Snohomish County Executive Dave Somers has revealed his spending plan to address a huge need for child care in Snohomish County. Here’s a look.
– Snohomish County Executive Dave Somers announced the spending plan for $12 million in new investments to expand access to affordable, high-quality child care. The $12 million is part of the county’s federal American Rescue Plan Act (ARPA) allocation and was appropriated late last year as part of the 2023 budget.
Child care was identified as a top community priority during the county’s pandemic recovery engagement effort. An estimated 80 percent of county residents live in an extreme child care desert, and there are only 62 slots of child care for every 100 infants, toddlers, or preschoolers whose parents work, far below the state average of 79 slots per 100 children.
To increase the accessibility and availability of child care, Snohomish County proposes the following $12 million spending plan:
- $5 million – Start-Up and Expansion Grants
- $3.8 million – Workforce Development and Retention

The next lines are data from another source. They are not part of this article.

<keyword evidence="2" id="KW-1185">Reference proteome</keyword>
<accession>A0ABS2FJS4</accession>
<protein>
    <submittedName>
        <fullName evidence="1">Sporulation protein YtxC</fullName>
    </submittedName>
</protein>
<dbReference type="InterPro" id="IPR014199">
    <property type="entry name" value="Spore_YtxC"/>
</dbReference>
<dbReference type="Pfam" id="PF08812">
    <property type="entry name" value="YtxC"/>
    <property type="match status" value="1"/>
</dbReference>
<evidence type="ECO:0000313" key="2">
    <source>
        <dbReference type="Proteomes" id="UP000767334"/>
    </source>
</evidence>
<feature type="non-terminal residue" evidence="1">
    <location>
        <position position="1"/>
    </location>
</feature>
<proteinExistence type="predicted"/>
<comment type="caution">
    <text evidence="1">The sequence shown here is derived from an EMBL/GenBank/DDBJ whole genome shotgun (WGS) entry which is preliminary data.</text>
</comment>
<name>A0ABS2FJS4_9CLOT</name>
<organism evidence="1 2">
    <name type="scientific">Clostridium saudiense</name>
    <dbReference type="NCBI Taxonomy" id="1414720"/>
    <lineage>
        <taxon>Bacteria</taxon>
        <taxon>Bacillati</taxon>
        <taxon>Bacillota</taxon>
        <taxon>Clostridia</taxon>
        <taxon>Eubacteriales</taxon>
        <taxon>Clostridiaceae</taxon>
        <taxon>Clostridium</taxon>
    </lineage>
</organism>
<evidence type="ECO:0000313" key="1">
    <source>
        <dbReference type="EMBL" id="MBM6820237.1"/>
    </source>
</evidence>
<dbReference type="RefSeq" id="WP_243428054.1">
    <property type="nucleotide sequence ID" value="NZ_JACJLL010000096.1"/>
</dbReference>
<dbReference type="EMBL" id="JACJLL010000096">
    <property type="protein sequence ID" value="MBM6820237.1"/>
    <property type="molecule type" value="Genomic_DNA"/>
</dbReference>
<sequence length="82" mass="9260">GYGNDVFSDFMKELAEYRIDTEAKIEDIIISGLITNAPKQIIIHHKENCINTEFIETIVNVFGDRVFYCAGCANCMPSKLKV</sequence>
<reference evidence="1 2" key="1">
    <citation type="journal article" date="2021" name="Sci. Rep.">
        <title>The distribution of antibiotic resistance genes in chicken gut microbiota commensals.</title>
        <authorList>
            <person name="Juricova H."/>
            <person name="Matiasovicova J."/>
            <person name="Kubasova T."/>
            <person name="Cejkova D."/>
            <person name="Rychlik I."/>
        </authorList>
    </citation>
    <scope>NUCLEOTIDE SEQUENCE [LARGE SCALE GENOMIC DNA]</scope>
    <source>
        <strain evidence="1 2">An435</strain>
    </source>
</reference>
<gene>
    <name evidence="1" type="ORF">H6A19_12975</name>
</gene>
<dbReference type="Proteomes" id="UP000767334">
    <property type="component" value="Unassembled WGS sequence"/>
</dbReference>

- $200,000 – Community-Led Recruitment and Mentorship
- $3 million – Continued Early Childhood Education and Assistance Program (ECEAP) Stabilization
“A major barrier to people joining or returning to the workforce is the lack of available child care. The effects of child care deserts across our county impact all of us, but they have an even more acute impact on women who are pushed out of the job market at higher rates due to the extremely high cost of child care,” said Executive Somers . “That’s why we want to expand access for communities across our county, particularly in places where child care is already extremely scarce.”
“ORR has done a tremendous job assessing and supporting the needs for our community on the heels of the pandemic. A top priority in my work as a Council member continues to be the child care needs for our families, and I’m proud to support the efforts of ORR as they allocate necessary dollars to providers, families, and organizations throughout the child care sector in our community,” said Chair Jared Mead (District 4).
“The pandemic highlighted the child care challenges many families face in Snohomish County. These investments in child care will help expand the availability of quality child care and help workers looking to re-enter the workforce with the peace of mind that their children are well looked after,” said Vice Chair Nate Nehring (District 1).
“The pandemic has been difficult for so many people and has shined a bright light on some of the inequitable gaps in our community,” said Council member Megan Dunn (District 2). “One of these gaps is access to affordable child care and pathways towards employment in early childhood learning centers. This ARPA allocation by the county to help expand child care availability will be instrumental in our recovery from the pandemic to help get families back to work.”